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Strengthening the capacity of maize technicians in Zambia

course-in-ZambiaDuring the week of 15-20 April 2012, 36 maize technicians participated in a training session in Lusaka, Zambia. The participants were selected from seven seed companies in Zambia, national agricultural research organizations, and NGOs involved in agricultural research and extension in the eastern province of Zambia. The objective of the course was to update maize technical staff on implementing on-station and on-farm trials, seed production, and the use of secondary traits in selecting superior genotypes under low nitrogen, heat and drought trials, and it combined both lectures and field work.

Well-managed experiments provide the foundation of all research towards germplasm improvement. Technicians are responsible for many day-today field activities and much agronomic management, making their training crucial in strengthening the capacity of national programs. The course was organized by three CIMMYT projects—Drought Tolerant Maize for Africa (DTMA), Sustainable Intensification of Maize-Legume Systems for the Eastern Province of Zambia (SIMLEZA) and Improved Maize for African Soils (IMAS.—in collaboration with the Zambian Agricultural Research Institute (ZARI). It was designed to give technicians greater insight into key processes within germplasm development, variety testing and release, and seed production. Emphasis was given to the importance of trial uniformity, good agronomic management practices, and standardizing measurements.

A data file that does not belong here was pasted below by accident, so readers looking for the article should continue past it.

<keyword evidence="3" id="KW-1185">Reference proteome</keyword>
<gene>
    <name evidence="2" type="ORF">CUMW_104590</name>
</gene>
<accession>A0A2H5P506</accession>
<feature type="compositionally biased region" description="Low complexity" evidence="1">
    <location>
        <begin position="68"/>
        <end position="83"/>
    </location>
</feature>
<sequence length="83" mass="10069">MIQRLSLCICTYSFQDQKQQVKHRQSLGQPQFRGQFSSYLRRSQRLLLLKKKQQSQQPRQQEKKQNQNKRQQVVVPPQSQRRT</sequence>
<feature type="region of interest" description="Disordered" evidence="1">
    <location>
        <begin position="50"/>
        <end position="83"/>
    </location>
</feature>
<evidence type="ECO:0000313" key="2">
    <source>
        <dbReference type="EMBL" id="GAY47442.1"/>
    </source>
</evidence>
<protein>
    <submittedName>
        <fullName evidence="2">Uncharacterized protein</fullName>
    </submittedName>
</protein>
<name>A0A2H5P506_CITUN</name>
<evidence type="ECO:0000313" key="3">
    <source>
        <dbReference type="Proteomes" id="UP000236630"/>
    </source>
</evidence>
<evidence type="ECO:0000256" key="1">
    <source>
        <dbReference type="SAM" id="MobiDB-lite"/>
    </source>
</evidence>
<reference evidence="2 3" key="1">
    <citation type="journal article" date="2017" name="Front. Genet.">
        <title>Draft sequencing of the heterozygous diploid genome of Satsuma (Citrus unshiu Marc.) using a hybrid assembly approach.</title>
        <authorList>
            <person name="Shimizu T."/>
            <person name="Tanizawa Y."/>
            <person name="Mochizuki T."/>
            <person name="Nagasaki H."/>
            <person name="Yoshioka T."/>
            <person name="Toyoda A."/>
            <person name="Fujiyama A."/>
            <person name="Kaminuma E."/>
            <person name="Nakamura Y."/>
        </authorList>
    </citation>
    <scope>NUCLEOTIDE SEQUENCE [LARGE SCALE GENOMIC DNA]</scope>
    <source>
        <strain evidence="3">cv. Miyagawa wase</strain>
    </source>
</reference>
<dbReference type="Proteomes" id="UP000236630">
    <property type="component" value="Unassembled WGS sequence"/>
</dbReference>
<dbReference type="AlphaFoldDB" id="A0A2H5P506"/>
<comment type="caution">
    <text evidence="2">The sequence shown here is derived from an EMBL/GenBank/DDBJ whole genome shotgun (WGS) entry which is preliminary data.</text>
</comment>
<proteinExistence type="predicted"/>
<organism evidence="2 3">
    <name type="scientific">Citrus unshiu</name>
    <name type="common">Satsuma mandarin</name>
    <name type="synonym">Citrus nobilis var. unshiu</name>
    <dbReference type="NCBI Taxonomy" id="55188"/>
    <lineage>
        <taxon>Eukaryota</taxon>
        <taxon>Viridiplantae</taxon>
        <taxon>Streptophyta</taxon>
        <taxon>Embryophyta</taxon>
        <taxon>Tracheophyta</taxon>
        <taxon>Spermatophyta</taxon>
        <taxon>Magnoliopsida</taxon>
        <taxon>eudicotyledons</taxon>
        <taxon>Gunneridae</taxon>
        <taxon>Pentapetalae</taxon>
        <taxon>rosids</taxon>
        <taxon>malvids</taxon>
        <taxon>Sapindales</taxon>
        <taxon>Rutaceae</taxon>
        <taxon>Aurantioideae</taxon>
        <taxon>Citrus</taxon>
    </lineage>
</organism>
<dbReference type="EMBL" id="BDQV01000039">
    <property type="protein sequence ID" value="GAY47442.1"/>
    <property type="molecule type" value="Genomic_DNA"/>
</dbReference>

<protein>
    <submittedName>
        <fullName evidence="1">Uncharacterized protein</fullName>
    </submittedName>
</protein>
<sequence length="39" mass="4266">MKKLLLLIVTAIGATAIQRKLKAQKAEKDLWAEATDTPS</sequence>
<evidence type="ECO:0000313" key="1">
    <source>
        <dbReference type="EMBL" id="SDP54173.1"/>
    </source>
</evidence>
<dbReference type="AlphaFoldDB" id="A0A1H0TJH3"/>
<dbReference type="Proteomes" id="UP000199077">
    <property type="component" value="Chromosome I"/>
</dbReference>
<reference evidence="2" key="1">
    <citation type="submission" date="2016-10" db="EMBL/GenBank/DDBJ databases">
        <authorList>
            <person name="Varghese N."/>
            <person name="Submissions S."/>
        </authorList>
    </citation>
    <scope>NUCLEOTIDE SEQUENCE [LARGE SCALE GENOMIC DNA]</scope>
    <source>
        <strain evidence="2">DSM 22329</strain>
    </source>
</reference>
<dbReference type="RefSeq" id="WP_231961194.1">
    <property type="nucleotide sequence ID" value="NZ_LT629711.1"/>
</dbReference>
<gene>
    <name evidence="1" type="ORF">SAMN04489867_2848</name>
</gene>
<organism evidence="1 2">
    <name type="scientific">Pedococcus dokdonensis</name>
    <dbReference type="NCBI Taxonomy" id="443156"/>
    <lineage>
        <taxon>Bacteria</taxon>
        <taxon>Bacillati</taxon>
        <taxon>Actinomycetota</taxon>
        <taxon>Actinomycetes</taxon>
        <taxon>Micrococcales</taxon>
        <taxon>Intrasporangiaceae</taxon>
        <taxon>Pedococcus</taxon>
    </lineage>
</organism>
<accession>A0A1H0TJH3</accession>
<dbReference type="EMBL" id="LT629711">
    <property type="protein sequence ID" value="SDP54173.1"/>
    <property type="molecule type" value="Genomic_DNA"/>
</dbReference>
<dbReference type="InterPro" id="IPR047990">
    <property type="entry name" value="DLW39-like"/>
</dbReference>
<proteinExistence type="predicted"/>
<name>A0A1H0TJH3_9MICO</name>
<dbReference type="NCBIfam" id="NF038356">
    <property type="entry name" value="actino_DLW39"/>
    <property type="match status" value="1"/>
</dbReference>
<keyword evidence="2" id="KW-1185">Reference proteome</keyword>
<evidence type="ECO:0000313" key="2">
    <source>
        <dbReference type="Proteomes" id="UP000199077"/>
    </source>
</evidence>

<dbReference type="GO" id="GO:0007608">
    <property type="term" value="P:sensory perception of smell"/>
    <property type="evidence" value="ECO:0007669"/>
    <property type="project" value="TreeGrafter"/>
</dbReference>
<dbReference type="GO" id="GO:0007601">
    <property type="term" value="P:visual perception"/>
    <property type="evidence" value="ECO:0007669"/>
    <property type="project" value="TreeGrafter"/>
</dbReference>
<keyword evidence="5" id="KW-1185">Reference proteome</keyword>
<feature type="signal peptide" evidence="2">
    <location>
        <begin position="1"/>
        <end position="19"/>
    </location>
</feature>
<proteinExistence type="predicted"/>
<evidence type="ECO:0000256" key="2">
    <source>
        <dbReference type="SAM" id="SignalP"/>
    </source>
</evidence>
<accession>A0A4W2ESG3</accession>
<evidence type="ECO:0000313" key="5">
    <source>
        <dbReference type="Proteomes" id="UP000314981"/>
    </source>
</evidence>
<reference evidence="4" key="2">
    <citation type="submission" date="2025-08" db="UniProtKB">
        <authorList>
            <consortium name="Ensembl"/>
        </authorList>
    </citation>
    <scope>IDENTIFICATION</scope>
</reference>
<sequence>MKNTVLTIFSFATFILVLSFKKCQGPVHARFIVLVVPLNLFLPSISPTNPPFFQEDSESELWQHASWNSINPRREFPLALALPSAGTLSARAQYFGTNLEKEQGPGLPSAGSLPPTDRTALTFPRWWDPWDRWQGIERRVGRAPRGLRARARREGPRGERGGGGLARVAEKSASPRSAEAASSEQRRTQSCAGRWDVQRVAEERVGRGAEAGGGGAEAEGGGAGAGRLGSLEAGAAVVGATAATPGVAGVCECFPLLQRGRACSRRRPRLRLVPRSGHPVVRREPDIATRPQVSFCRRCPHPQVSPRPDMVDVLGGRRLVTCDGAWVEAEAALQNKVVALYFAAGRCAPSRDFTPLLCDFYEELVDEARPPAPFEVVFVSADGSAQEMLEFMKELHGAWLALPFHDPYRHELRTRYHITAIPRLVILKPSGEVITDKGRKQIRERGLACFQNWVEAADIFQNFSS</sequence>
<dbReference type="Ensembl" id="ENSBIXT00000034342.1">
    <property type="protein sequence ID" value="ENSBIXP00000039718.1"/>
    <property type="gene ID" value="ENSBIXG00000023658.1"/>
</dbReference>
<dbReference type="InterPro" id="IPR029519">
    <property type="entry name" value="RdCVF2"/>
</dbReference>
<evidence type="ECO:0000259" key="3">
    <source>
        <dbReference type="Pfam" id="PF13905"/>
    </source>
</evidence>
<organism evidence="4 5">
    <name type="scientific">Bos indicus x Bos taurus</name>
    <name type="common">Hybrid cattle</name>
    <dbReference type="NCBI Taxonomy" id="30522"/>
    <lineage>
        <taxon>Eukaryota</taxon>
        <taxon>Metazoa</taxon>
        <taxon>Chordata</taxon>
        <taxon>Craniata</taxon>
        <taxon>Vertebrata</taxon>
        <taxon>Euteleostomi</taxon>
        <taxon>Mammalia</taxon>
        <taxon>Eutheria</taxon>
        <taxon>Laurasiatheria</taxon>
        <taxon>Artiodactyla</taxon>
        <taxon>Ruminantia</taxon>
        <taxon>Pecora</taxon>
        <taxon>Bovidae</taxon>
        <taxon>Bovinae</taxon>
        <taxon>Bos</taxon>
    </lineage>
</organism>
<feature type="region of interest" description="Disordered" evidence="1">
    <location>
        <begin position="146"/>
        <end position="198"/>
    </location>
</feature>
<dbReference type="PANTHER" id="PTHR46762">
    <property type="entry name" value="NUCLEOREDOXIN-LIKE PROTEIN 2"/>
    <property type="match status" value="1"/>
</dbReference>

Each project contributed specialized content to the course: under DTMA the focus was on how to select genotypes under managed drought and heat stress, develop a seed production strategy using seed road maps and maintain trial uniformity. The SIMLEZA project emphasized on-farm testing using the Mother-Baby Trial approach while under IMAS the emphasis was on developing low nitrogen sites and important traits to select for production under low nitrogen. CIMMYT thanks the course organizers and resource persons, Kambambe Mwansa and Franscico Miti of the Zambian Agricultural Research Institute, and CIMMYT’s Peter Setimela, Jill Cairns, Biswanath Das and Sebastian Mawere.